FF - Finish to Finish. These two tasks will finish at the same time regardless of their starting date. -
FS - Finish to start - When the first task ends, the second one starts. This is the most common type of dependency. - Moving from UX into Design is a good example.
SF - Start to Finish - When the completion of one task depends on another starting.
SS - Start to Start - These two tasks must start at the same time - Two creative teams working on the same brief for a pitch
There are also things like external dependencies, but we can worry about these another time.

Determine the critical path

The Critical Path is the series of interlinked tasks in your project that define the delivery date. Slippages on any one of the tasks impacts all future tasks on the critical path and impacts delivery.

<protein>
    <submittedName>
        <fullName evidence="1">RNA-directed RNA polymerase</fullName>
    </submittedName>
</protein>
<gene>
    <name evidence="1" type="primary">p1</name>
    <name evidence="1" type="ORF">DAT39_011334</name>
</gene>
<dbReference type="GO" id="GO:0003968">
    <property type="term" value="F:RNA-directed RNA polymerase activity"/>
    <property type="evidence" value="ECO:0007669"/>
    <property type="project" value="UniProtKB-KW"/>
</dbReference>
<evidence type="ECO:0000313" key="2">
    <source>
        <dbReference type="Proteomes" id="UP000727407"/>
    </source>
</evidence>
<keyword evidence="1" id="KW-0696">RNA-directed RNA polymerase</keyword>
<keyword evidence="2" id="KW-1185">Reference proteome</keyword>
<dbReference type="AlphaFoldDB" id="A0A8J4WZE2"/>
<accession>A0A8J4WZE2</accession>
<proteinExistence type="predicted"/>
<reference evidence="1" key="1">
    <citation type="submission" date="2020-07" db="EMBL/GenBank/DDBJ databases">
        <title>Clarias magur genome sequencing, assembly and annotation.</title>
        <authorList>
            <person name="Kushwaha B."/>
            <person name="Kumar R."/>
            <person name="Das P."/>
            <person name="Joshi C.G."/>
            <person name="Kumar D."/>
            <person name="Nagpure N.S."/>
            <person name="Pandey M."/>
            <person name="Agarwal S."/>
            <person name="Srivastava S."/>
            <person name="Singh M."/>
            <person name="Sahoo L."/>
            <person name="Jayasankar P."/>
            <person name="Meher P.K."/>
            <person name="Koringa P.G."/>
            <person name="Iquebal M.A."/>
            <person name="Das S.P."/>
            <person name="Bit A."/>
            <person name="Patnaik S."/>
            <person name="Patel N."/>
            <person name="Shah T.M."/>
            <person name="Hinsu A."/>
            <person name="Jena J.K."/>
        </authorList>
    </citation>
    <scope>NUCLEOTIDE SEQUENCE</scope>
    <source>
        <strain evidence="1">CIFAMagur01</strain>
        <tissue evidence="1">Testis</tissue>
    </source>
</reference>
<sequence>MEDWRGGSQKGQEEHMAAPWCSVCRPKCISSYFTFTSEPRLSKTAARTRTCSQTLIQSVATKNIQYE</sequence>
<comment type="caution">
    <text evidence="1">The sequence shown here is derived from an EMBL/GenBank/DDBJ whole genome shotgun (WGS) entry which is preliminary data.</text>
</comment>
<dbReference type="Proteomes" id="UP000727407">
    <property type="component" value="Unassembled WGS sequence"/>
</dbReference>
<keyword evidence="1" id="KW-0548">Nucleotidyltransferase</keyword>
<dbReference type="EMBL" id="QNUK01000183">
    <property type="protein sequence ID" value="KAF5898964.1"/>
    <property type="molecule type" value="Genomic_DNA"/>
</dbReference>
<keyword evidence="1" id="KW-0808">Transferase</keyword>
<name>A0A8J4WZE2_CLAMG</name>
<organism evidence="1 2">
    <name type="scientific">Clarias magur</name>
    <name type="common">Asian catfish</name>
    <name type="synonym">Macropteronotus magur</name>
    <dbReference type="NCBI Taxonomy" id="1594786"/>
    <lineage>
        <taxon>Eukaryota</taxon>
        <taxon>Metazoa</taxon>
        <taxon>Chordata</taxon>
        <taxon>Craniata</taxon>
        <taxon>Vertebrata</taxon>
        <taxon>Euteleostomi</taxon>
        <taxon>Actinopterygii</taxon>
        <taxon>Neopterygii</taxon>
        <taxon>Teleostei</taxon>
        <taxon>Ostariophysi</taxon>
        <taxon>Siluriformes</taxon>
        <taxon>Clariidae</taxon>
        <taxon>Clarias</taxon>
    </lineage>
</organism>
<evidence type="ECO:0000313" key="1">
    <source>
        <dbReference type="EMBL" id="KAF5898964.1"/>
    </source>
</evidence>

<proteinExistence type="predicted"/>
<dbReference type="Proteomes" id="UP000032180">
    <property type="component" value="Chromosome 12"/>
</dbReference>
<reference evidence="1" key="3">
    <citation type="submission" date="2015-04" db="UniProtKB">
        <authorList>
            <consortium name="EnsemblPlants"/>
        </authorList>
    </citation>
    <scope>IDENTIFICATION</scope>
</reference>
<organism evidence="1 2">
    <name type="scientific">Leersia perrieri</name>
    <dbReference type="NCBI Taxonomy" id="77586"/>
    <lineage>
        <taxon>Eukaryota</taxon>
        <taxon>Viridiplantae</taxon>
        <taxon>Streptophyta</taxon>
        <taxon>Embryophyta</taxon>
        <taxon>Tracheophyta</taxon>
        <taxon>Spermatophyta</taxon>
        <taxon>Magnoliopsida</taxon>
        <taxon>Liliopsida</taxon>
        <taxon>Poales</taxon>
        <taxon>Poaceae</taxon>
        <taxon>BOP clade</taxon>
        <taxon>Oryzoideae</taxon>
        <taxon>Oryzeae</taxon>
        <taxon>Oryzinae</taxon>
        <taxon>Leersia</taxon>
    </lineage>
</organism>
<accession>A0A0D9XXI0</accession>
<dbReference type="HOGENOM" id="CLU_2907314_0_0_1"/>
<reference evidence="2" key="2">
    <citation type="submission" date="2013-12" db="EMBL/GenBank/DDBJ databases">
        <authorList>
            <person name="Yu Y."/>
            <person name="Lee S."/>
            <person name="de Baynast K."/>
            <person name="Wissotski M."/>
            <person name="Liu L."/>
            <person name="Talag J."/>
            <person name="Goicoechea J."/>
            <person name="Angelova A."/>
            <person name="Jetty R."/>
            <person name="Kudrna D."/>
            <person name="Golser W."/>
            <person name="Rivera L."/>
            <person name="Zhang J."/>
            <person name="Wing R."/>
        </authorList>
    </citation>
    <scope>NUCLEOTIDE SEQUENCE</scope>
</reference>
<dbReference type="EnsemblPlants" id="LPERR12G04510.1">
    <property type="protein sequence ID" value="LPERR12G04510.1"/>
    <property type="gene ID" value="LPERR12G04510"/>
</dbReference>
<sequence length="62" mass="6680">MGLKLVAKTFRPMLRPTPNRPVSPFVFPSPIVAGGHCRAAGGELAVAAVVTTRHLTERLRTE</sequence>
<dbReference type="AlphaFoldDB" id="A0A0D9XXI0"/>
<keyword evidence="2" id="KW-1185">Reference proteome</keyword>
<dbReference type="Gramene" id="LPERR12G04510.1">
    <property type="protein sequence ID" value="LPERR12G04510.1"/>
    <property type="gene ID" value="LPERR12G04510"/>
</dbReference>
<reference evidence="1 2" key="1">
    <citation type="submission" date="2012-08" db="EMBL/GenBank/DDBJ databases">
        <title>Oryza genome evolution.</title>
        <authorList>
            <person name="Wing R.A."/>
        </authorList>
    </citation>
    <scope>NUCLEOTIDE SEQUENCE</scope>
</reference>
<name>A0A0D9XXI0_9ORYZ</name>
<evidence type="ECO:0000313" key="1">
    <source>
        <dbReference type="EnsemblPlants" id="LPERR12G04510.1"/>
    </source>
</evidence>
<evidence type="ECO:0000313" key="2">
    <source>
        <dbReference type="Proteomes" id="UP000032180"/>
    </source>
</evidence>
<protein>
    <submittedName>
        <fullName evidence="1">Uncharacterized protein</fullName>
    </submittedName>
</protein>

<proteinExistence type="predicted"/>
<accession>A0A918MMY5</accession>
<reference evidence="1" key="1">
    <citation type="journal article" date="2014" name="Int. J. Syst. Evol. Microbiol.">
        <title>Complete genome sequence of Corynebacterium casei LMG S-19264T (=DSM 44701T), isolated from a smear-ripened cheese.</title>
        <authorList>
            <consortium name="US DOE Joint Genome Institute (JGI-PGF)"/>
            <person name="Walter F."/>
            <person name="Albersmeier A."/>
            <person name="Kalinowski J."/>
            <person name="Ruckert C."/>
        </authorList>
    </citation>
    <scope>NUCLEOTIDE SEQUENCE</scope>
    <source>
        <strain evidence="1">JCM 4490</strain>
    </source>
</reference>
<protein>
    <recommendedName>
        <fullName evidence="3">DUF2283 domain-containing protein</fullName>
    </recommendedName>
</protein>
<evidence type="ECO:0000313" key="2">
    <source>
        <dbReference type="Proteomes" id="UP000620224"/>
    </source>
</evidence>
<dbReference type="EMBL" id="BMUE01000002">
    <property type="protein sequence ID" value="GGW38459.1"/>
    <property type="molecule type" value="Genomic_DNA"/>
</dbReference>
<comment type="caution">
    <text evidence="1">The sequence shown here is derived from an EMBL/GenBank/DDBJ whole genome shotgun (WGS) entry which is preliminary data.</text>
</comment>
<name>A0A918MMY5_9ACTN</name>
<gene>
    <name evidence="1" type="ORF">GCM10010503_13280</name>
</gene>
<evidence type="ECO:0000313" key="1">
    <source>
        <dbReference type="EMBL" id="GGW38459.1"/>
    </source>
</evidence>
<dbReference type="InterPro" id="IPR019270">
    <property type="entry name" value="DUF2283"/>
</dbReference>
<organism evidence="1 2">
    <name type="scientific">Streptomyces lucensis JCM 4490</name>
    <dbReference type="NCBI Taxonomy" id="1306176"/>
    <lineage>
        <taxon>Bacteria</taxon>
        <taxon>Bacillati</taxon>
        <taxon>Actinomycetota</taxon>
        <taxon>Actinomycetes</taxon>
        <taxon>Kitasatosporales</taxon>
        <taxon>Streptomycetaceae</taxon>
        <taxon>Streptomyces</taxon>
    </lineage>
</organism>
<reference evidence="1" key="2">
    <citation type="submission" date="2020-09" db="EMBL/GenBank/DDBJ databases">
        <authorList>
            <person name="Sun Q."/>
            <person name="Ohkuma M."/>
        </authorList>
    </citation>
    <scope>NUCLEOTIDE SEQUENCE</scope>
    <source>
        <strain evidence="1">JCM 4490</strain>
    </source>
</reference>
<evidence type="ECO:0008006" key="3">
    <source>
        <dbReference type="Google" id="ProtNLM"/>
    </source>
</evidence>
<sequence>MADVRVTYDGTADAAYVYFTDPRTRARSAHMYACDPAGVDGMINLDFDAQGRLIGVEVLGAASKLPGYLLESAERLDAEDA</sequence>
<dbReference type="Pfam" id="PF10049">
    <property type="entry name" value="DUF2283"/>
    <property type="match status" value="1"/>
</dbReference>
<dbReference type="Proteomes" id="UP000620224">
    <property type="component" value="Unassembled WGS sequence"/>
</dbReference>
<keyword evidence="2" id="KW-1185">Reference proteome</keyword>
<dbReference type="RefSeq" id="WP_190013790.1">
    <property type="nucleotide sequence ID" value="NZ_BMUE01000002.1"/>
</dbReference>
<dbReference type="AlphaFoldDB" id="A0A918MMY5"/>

To see the critical path,
to to Gantt view in MS Project
Click on the "View" tab
Change the filter to "Critical"
The Gantt view will change to show only the tasks on the critical path.
This does not mean tasks not on the critical path are unimportant, it just means that they may have some flexibility in their delivery dates.

What is the difference between a task and a summary task

A summary task is a roll-up of various items that need to be done. For example, "Cooking Meth"
A task is a particular item to be done, i.e. "Meeting with your Smurfs" or "Driving into the desert"
A collection of linked tasks create a summary task. A summary task should not have its own resource, nor should it have its own duration. All its information is derived from the items that make it up.